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  Songs from the New South
Artist: Andy Tanas 
Label: RT etc. Music
Time: 11 tracks / 43:25 

It's the whole package that leaves the impression that Andy Tanas could be, and probably has been a likable troublemaker. Whether it's the song titled "Rowdy" or the impish back cover photo with Andy hanging out on his green chaise lounge lawn chair with strat in hand, his sense of humor shown in his CD with the fake UFO sightings and the back cover “For Best Effect, Play This Loud” disclaimer, his several comments about not being able to control himself when pretty girls come around, or his southern party boy vocals – all of this leads one to believe that Andy could be a lot of fun to hang out with – just be prepared to do some 'splainin.

Andy's got the knack for southern-fried rock guitar as he shows on several tracks. While he's shown holding a strat on the rear cover, it sounds like there might be some righteous tele playing in there as well. He handles both rhythm and lead playing for this genre quite well. Over top of that are his Morgan Cryar-esque vocals with a little nasal yodel tone here and there to complete the definition of his musical geography.

There are a couple of standout songs on the CD that Andy should shop around. First on the CD to stand up and be noticed is "Crying Angel." It separates itself for two reasons: 

  1.  It changes up the feel of the CD from the first 2 songs, which sound nearly identical; both about 120 beats per minute, with the exact same instrumentation, same key, same rhythm, etc. This song features a nice country lead guitar into the verse that settles into an acoustic guitar led rhythm, and some nice turns and runs by the bass player – nothing in the way of the feel of the song, but just right. 
  2. The lyrics are quite a bit more poetic than the first two tracks as well, eg ”We were never much at fitting in with the hippies or the straights, spend the nighttime on our own with our strange philosophies.” The chorus makes reference to a Highway 51 several times, and while listening to the song and emotion, it's very easy to image riding along in an old beat-up pickup with Andy and seeing the stars above, hearing the crickets as you pass them by, breathe the night air and just being glad that you are alive to experience it.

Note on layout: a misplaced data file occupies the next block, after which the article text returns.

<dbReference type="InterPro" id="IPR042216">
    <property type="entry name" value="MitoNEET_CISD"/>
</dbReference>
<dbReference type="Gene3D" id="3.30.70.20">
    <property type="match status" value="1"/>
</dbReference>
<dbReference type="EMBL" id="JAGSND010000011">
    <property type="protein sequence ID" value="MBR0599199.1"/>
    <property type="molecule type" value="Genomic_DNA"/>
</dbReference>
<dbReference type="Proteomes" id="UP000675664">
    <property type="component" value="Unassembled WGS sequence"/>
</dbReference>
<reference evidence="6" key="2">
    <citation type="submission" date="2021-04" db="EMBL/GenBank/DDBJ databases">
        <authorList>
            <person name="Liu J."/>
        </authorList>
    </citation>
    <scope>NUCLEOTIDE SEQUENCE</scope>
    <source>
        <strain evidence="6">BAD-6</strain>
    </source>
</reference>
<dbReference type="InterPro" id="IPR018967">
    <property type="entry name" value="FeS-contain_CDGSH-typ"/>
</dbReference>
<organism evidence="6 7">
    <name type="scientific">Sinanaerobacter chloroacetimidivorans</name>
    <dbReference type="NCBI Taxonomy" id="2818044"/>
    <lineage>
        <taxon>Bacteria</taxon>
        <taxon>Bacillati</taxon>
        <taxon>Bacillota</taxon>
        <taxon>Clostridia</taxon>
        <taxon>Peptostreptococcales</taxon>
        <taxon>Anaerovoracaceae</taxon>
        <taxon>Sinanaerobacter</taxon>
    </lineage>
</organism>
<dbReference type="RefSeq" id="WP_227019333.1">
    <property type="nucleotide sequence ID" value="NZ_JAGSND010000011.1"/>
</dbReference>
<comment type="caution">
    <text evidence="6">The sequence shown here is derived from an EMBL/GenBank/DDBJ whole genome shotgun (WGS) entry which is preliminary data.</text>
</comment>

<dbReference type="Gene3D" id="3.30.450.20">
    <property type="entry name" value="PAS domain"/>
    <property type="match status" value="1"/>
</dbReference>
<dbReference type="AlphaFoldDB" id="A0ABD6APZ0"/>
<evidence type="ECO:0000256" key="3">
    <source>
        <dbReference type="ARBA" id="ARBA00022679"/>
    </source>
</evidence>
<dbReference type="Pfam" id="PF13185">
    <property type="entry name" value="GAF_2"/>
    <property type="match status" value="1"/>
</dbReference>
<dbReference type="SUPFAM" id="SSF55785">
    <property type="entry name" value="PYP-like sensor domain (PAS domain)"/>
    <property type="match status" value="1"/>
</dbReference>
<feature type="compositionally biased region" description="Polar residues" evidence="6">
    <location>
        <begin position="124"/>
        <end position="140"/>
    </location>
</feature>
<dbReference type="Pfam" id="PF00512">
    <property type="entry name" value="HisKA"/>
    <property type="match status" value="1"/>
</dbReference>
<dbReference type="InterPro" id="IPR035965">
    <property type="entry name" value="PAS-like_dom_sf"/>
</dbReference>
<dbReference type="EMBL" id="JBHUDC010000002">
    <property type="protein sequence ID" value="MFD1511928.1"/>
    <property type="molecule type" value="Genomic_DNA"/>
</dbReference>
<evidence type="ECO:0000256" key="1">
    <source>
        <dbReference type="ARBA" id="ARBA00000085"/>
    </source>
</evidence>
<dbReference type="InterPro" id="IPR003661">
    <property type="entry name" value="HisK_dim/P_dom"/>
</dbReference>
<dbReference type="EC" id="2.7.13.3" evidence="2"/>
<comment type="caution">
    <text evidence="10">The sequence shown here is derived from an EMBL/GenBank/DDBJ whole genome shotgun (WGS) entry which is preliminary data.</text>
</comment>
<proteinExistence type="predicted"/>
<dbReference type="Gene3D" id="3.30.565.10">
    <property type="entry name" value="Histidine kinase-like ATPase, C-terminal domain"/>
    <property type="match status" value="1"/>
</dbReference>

The second song that distinguishes itself from the others is track seven, where it leads in with some more African sounding rhythm and a cool Doobie Brothers type rhythm guitar. Electric guitar, lap steel, and violin trade solos on this song; sometimes at the ends of phrases, sometimes intentionally by themselves. There is also a nice female bgv groove during the chorus sections of this song. The song ends with a fade-out on and African Djembe – not typical on a Southern/Country rock track, and quite refreshing.

Revisiting a theme mentioned in the opening of the review; the next track “Typical Male”, talks about how Andy likes to chase girls, watch the Super Bowl, and ruin other's credit. Well, this track just leads one to ask: “Andy, when are you going to grow up and do something with yourself?” Andy talks about a romance from 1973 earlier on the CD, and here it is over 30 years later and he is still sticking up for his choices to “have his cake and eat it too” while explaining that the Lord will forgive him because he's just the “Typical Male.” I'm not sure how many listeners of the CD will agree with that sentiment; male or female. Andy dedicates his album to his wife and girls, God, Jesus Christ, etc. How do they feel about his wayward behavior so proudly proclaimed in this song? Maybe it's just an act; part of the class-clown image Andy exudes.

Overall, this record is well recorded, despite being recorded entirely by 'real musicians on real instruments' as humorously pointed out in the liner notes along with a comment that ProTools was not used on the CD. Andy is thumbing his nose at the recording industry here, as sampled and simulated instruments / amplifiers and ProTools have become as ubiquitous in the recording world, as Internet Explorer has for browsing the net. This little bit of fine print inside the liner notes is almost like the high school kid with the sleeper drag racer, complete with rusted out fenders, who blows the doors off the rich kid who got the BMW for his 16th birthday.

Suggested improvements to further work by Andy, or a re-release of this CD on a major label would include a few minor items. First, the song order should be changed to separate the first two tracks or elimination of the weaker track. The fact that they are so similar might cause some to hit the eject button upon hearing the intro of the 2nd track as a one-song, one sound kind of a performer, of which Andy is not. Second would be to have ProTools used for at least a little bit; particularly on Andy's vocals on the quieter songs. Andy tends to strain his vocals and get a little too much vibrato and also become ever so slightly out of tune with the accompaniment. ProTools and it's accessory programs can help with that – it's nothing to be ashamed of. Lastly, Andy plays some fine country rock guitar solos on this CD – let's hear more of that and less of the girl chasin' lyrics. 

C'mon Andy, let's hear you let her rip!!!

Scott Lake 12/30/04



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